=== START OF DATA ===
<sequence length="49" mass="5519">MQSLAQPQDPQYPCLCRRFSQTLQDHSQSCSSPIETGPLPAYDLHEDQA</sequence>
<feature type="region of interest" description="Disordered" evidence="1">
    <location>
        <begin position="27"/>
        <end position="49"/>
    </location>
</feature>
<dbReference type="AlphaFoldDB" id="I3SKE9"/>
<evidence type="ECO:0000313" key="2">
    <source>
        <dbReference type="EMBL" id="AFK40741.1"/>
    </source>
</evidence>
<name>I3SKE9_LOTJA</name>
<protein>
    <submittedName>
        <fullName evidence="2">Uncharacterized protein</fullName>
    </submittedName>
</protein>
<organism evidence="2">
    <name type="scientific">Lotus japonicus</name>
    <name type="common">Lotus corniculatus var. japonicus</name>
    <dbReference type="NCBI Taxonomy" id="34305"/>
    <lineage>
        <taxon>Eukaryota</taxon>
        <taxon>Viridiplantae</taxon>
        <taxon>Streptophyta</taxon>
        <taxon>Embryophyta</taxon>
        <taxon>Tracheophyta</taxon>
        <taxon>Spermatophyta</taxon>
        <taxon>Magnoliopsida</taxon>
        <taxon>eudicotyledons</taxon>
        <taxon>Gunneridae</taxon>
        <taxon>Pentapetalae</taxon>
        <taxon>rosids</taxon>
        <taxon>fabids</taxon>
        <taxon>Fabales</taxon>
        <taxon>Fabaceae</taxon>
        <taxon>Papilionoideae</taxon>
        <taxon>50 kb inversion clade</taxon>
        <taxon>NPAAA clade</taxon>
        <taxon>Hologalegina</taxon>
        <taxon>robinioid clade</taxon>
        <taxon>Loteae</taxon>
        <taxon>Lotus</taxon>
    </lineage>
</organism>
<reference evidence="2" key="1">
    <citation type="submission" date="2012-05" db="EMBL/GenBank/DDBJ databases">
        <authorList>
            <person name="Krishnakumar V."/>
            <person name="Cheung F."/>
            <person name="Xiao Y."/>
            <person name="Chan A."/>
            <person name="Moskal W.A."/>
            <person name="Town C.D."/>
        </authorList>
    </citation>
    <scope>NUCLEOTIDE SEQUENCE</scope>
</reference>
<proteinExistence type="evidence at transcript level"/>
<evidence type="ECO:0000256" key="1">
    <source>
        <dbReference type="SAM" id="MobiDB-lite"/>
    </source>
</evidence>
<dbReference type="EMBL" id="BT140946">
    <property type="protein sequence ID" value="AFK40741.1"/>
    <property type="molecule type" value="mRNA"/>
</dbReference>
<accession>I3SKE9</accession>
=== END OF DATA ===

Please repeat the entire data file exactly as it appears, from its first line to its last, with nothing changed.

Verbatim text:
<sequence length="49" mass="5519">MQSLAQPQDPQYPCLCRRFSQTLQDHSQSCSSPIETGPLPAYDLHEDQA</sequence>
<feature type="region of interest" description="Disordered" evidence="1">
    <location>
        <begin position="27"/>
        <end position="49"/>
    </location>
</feature>
<dbReference type="AlphaFoldDB" id="I3SKE9"/>
<evidence type="ECO:0000313" key="2">
    <source>
        <dbReference type="EMBL" id="AFK40741.1"/>
    </source>
</evidence>
<name>I3SKE9_LOTJA</name>
<protein>
    <submittedName>
        <fullName evidence="2">Uncharacterized protein</fullName>
    </submittedName>
</protein>
<organism evidence="2">
    <name type="scientific">Lotus japonicus</name>
    <name type="common">Lotus corniculatus var. japonicus</name>
    <dbReference type="NCBI Taxonomy" id="34305"/>
    <lineage>
        <taxon>Eukaryota</taxon>
        <taxon>Viridiplantae</taxon>
        <taxon>Streptophyta</taxon>
        <taxon>Embryophyta</taxon>
        <taxon>Tracheophyta</taxon>
        <taxon>Spermatophyta</taxon>
        <taxon>Magnoliopsida</taxon>
        <taxon>eudicotyledons</taxon>
        <taxon>Gunneridae</taxon>
        <taxon>Pentapetalae</taxon>
        <taxon>rosids</taxon>
        <taxon>fabids</taxon>
        <taxon>Fabales</taxon>
        <taxon>Fabaceae</taxon>
        <taxon>Papilionoideae</taxon>
        <taxon>50 kb inversion clade</taxon>
        <taxon>NPAAA clade</taxon>
        <taxon>Hologalegina</taxon>
        <taxon>robinioid clade</taxon>
        <taxon>Loteae</taxon>
        <taxon>Lotus</taxon>
    </lineage>
</organism>
<reference evidence="2" key="1">
    <citation type="submission" date="2012-05" db="EMBL/GenBank/DDBJ databases">
        <authorList>
            <person name="Krishnakumar V."/>
            <person name="Cheung F."/>
            <person name="Xiao Y."/>
            <person name="Chan A."/>
            <person name="Moskal W.A."/>
            <person name="Town C.D."/>
        </authorList>
    </citation>
    <scope>NUCLEOTIDE SEQUENCE</scope>
</reference>
<proteinExistence type="evidence at transcript level"/>
<evidence type="ECO:0000256" key="1">
    <source>
        <dbReference type="SAM" id="MobiDB-lite"/>
    </source>
</evidence>
<dbReference type="EMBL" id="BT140946">
    <property type="protein sequence ID" value="AFK40741.1"/>
    <property type="molecule type" value="mRNA"/>
</dbReference>
<accession>I3SKE9</accession>